You might also likeThe Final Empire, by Brandon Sanderson; The Sword of Shannara, by Terry Brooks; The Fellowship of the Ring, by J.R.R. Tolkien


The Picture of Dorian Gray, by Oscar Wilde


Preview on Amazon Kindle

The Picture of Dorian Gray was first published in 1890, and in true Wilde fashion, it provides a critical (and often stinging) portrait of British society at the turn of the century. Because I am not very familiar with British politics and pop culture from the late 1800’s, many of the references are lost on me. However, I feel like many of Wilde’s critical remarks could be made today. His characters are vain, petty, immoral, and silly. They elevate things of little importance and ridicule that which is of most importance. They are obsessed with beauty and art and themselves. One only has to browse social media for a few minutes to realize that we are much the same today. Just like the characters Wilde has created, we are trying to stop the hands of time to remain forever young and beautiful. Our pop culture icons seem more important than the ugly tragedies taking place throughout the world. And the lives of our pop culture icons (often truly tragic) are seen as a form of entertainment. Wilde’s satirical society has, unfortunately, become reality. Although I prefer Wilde as a playwright, his novel is one that could easily be adapted to today’s time and not much would be lost.


The first half of this book is a bit tedious, as it is mostly social commentary with references that I didn’t always understand. The story that we are most familiar with (the aging of Gray’s portrait) really picks up in the last half of the book.

Language: None
Sex: None
Violence: Very, very mild

You might also likeAmerican Gods, by Neil Gaiman; The House of the Spirits, by Isabel Allende; Crime and Punishment, by Fyodor Dostoyevsky

Queen of Sorcery, by David Eddings

51AJ+VhgyuL._SX299_BO1,204,203,200_I don’t think I appreciated this book in The Belgariad series when I read it as youth. I didn’t connect with some of the new characters, and I didn’t really understand some of the detours that the group of main characters took. However, as an adult, I can see that Eddings took this book as an opportunity to have fun with the genre. I think the dialogue is wittier than the first book, and the new characters are well-worn types of the genre that Eddings breathes life into in a tongue-in-cheek way.

As I mentioned before, Eddings is well aware that this book/series is formulaic, and you start to see him playing with that formula in this book. The characters start to realize that they are cogs in a larger machine and that each of them is there because they have a specific purpose to fill. Eddings knows exactly what he’s writing and rather than apologize for that, he leans into it and creates a masterful, if predictable, world. And because you think it’s predictable, he’s able to throw in delightful surprises (such as when one of the protagonists starts a magical duel a bad guy, but it gets cut short by another protagonist sneaking up and knocking the bad guy out cold. As a reader, you gear up for a fantastic duel that is cut short by something far more practical and efficient).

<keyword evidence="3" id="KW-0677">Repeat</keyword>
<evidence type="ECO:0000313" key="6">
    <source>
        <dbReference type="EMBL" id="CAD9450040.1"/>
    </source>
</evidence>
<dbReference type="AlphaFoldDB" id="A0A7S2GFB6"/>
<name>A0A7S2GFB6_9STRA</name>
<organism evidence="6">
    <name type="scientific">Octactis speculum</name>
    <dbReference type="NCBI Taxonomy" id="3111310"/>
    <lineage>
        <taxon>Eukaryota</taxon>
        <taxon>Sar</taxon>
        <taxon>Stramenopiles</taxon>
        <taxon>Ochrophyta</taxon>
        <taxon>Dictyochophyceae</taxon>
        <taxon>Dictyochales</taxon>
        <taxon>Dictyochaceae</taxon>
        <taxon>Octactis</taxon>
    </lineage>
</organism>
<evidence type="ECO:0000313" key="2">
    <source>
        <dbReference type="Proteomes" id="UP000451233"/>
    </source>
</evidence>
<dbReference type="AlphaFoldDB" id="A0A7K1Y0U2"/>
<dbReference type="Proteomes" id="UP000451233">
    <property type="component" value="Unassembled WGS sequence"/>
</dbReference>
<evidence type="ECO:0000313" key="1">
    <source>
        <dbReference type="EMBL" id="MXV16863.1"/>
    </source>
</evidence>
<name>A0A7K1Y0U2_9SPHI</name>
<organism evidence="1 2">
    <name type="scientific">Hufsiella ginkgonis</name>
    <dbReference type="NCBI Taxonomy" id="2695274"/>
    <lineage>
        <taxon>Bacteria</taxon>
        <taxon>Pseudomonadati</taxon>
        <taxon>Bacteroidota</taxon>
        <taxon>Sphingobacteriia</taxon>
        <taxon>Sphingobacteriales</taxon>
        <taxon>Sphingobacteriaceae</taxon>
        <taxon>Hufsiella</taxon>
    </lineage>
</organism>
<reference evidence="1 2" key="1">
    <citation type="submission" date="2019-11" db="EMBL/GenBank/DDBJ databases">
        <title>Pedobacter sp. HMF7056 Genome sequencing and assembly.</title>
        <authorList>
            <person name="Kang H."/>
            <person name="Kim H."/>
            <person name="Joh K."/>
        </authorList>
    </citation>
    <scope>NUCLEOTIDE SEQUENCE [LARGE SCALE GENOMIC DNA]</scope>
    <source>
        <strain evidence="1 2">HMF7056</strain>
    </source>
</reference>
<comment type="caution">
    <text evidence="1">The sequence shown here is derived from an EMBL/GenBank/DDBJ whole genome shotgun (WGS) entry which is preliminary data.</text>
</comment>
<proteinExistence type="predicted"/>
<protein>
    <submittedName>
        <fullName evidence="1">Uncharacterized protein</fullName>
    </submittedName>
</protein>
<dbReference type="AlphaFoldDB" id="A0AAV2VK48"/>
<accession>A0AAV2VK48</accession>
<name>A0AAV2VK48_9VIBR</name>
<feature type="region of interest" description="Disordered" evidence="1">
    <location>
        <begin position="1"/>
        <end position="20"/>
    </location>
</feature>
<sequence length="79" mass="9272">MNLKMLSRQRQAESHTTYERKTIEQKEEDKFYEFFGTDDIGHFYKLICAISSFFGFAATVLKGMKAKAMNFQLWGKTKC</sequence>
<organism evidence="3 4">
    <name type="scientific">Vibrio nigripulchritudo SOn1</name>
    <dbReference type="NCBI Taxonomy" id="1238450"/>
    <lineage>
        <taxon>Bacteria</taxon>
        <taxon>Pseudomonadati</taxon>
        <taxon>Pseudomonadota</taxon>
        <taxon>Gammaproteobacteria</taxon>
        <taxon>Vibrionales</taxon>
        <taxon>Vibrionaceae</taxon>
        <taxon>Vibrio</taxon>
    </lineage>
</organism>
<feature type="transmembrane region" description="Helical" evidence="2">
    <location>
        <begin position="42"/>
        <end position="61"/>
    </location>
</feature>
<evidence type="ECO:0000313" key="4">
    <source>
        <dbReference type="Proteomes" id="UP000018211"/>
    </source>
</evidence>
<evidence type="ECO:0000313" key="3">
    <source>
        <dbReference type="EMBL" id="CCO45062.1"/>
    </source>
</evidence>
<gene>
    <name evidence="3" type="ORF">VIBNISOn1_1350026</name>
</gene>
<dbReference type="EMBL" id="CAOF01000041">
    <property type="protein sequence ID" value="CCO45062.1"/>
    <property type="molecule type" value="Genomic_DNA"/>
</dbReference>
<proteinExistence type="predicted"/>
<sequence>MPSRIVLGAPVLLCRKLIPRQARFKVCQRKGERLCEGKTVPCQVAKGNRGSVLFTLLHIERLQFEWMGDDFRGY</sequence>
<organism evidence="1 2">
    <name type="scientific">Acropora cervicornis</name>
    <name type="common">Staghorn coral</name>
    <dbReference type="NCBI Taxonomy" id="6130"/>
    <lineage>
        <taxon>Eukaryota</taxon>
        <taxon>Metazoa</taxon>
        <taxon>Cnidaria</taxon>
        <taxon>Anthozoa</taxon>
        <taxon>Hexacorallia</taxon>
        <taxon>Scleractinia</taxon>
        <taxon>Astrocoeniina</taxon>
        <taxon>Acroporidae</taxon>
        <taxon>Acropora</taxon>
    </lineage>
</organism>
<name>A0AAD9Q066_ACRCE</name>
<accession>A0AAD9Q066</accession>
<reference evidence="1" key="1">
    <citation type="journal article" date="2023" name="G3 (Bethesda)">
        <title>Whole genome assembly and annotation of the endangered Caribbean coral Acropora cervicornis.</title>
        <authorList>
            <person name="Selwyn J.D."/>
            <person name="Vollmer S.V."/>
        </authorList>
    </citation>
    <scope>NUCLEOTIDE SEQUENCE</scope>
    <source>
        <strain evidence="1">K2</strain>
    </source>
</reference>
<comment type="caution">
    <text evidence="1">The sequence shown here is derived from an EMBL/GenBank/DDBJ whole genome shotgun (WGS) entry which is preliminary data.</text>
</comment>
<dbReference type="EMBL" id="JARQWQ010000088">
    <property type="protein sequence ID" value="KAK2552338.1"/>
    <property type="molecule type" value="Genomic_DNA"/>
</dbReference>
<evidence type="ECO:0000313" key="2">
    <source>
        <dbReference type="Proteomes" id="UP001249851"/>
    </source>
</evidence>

Language: None
Sex: None
Violence: Mild

You might also likeThe Way of Kings, by Brandon Sanderson; The Name of the Wind, by Patrick Rothfuss; The Eye of the World, by Robert Jordan

Valentine’s Day Book List

“You know you’re in love when you can’t fall asleep because reality is finally better than your dreams.” ~Dr. Seuss

“Have you ever been in love? Horrible isn’t it? It makes you so vulnerable. It opens your chest and it opens up your heart and it means that someone can get inside you and mess you up.” ~Neil Gaiman, The Sandman

Whether you are single or paired, chased or scorned, in love or in lust, there’s a book for you this Valentine’s Day:

Love conquers allPrincess Bride, by William Goldman

Love is blindJane Eyre, by Charlotte Bronte

Lovers and hatersWuthering Heights, by Emily Bronte

Will they or won’t theyWhat Alice Forgot, by Liane Moriarty

Love will find a wayLandline, by Rainbow Rowell

Teenage angstEleanor & Park, by Rainbow Rowell

Lusty loveOutlander, by Diana Gabaldon

Gal’s DayAttachments, by Rainbow Rowell

A woman scornedThe Scarlet Letter, by Nathaniel Hawthorne

It could always be worseGone Girl, by Gillian Flynn